Zoumbas v Secretary of State for The Home Department: SC 27 Nov 2013

The appellant challenged a decision that he did not qualify for asylum or humanitarian protection and that his further representations were not a fresh human rights claim under paragraph 353 of the Immigration Rules. He argued that the return to the UK of his wife and daughter changed the circumstances requiring a fresh application.
Held: The appeal failed. There had been no failure to consider the best interests of Mr and Mrs Zoumbas’ children in the article 8 proportionality exercise: ‘We are not persuaded that there is any lack of clarity in the Secretary of State’s findings on the children’s best interests or any indication that there had not been a careful examination of those interests. The decision letter sets out the Secretary of State’s conclusions briefly. But that does not give rise in this case to any inference that there has not been careful consideration.’ and ‘It was legitimate for the decision-maker to ask herself first whether it would have been proportionate to remove the parents if they had no children and then, in considering the best interests of the children in the proportionality exercise, ask whether their well-being altered that provisional balance. When one has regard to the age of the children, the nature and extent of their integration into United Kingdom society, the close family unit in which they lived and their Congolese citizenship, the matters on which Mr Lindsay relied did not create such a strong case for the children that their interest in remaining in the United Kingdom could have outweighed the considerations on which the decision-maker relied in striking the balance in the proportionality exercise . .’


Lady Hale, Deputy President, Lord Kerr, Lord Reed, Lord Toulson, Lord Hodge


[2013] UKSC 74, [2013] 1 WLR 3690, [2014] 1 All ER 638, [2013] WLR(D) 458, [2014] Imm AR 479, [2014] INLR 262, [2014] 1 FCR 141, 2014 SC (UKSC) 75, UKSC 2013/0100


Bailii, WLRD, Bailii Summary, SC Summary, SC


European Convention on Human Rights 8, Borders, Citizenship and Immigration Act 2009 55, Immigration Rules 353, United Nations Convention on the Rights of the Child 3.1




CitedZH (Tanzania) v Secretary of State for The Home Department SC 1-Feb-2011
The respondent had arrived and claimed asylum. Three claims were rejected, two of which were fraudulent. She had two children by a UK citizen, and if deported the result would be (the father being unsuitable) that the children would have to return . .
CitedRegina v Sectretary of State for the Home Department ex parte Razgar etc HL 17-Jun-2004
The claimant resisted removal after failure of his claim for asylum, saying that this would have serious adverse consequences to his mental health, infringing his rights under article 8. He appealed the respondent’s certificate that his claim was . .
CitedHH v Deputy Prosecutor of The Italian Republic, Genoa SC 20-Jun-2012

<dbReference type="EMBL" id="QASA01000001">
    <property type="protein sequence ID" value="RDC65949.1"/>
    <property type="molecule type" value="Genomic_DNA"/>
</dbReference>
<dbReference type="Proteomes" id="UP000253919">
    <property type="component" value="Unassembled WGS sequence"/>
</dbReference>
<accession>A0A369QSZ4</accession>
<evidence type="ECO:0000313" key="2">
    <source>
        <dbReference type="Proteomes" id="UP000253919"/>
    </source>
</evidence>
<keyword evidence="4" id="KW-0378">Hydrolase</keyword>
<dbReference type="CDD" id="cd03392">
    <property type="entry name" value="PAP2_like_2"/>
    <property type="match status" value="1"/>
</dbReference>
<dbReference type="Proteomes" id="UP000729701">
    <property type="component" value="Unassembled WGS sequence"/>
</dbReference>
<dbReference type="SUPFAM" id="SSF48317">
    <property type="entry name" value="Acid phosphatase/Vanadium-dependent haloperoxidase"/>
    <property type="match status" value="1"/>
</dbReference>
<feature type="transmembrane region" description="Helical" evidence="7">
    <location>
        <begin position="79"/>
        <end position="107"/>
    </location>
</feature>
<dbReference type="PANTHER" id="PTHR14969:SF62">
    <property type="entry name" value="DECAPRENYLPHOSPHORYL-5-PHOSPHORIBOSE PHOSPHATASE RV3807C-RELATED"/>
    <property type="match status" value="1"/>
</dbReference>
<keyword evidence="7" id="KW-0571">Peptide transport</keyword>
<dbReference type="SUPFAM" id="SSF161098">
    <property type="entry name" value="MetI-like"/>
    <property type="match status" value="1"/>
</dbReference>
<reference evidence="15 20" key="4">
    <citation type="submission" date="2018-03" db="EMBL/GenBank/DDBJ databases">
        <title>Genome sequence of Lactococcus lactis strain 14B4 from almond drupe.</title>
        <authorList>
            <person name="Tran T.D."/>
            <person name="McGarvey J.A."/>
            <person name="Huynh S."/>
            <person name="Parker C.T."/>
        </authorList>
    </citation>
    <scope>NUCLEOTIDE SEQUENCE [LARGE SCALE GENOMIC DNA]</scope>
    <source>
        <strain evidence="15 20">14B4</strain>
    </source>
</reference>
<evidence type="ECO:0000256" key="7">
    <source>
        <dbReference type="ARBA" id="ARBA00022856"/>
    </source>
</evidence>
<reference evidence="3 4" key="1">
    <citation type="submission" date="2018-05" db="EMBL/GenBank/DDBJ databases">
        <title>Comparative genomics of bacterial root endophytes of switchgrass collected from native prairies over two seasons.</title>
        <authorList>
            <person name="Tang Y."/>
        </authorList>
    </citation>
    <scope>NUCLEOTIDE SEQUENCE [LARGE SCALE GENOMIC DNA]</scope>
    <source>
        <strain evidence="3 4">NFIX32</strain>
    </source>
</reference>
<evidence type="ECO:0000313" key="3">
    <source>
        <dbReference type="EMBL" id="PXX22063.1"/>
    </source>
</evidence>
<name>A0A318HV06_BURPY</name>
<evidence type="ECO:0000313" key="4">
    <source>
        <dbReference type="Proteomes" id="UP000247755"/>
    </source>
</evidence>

In each case the defendant sought to resist European Extradition Warrants saying that an order would be a disporportionate interference in their human right to family life. The Court asked whether its approach as set out in Norris, had to be amended . .
Appeal fromZ, Re Judicial Review SCS 27-Nov-2012
The petitioner said that in reaching her decision for the return of the petitioner with his wife and children to the Republic of Congo, she had not properly given priority to the interests of the children, and had wrongly refused to treat the . .
CitedEB (Kosovo) v Secretary of State for the Home Department HL 25-Jun-2008
The claimant arrived as a child from Kosovo in 1999. He said that the decision after so long, it would breach his human rights now to order his return.
Held: The adjudicator had failed to address the effect of delay. That was a relevant . .
CitedBeoku Betts v Secretary of State for the Home Department HL 25-Jun-2008
The appellant had arrived from Sierra Leone and obtained student permits. When they expired he sought asylum, citing his family’s persecution after a coup, and that fact that other members of his family now had indefinite leave, and he said that an . .
CitedNeulinger And Shuruk v Switzerland ECHR 6-Jul-2010
(Grand Chamber) The Swiss Court had rejected the claimant mother’s claim, under article 13b of the Hague Convention, that there was a grave risk that returning the child to Israel would lead to physical or psychological harm or otherwise place him . .

Cited by:

CitedHesham Ali (Iraq) v Secretary of State for The Home Department SC 16-Nov-2016
The appellant, an Iraqi national had arrived in 2000 as a child, and stayed unlawfully after failure of his asylum claim. He was convicted twice of drugs offences. On release he was considered a low risk of re-offending. He had been in a serious . .
CitedMM (Lebanon) and Others, Regina (on The Applications of) v Secretary of State and Another SC 22-Feb-2017
Challenge to rules requiring certain minimum levels of income (Minimum Income Requirement – MIR) for allowing entry for non-EEA spouse.
Held: The challenges udder the Human Rights Act to the Rules themselves failed. Nor did any separate issue . .
CitedDA and Others, Regina (on The Application of) v Secretary of State for Work and Pensions SC 15-May-2019
Several lone parents challenged the benefits cap, saying that it was discriminatory.
Held: (Hale, Kerr LL dissenting) The parents’ appeals failed. The legislation had a clear impact on lone parents and their children. The intention was to . .
Lists of cited by and citing cases may be incomplete.

Immigration, Human Rights

Updated: 07 February 2022; Ref: scu.518469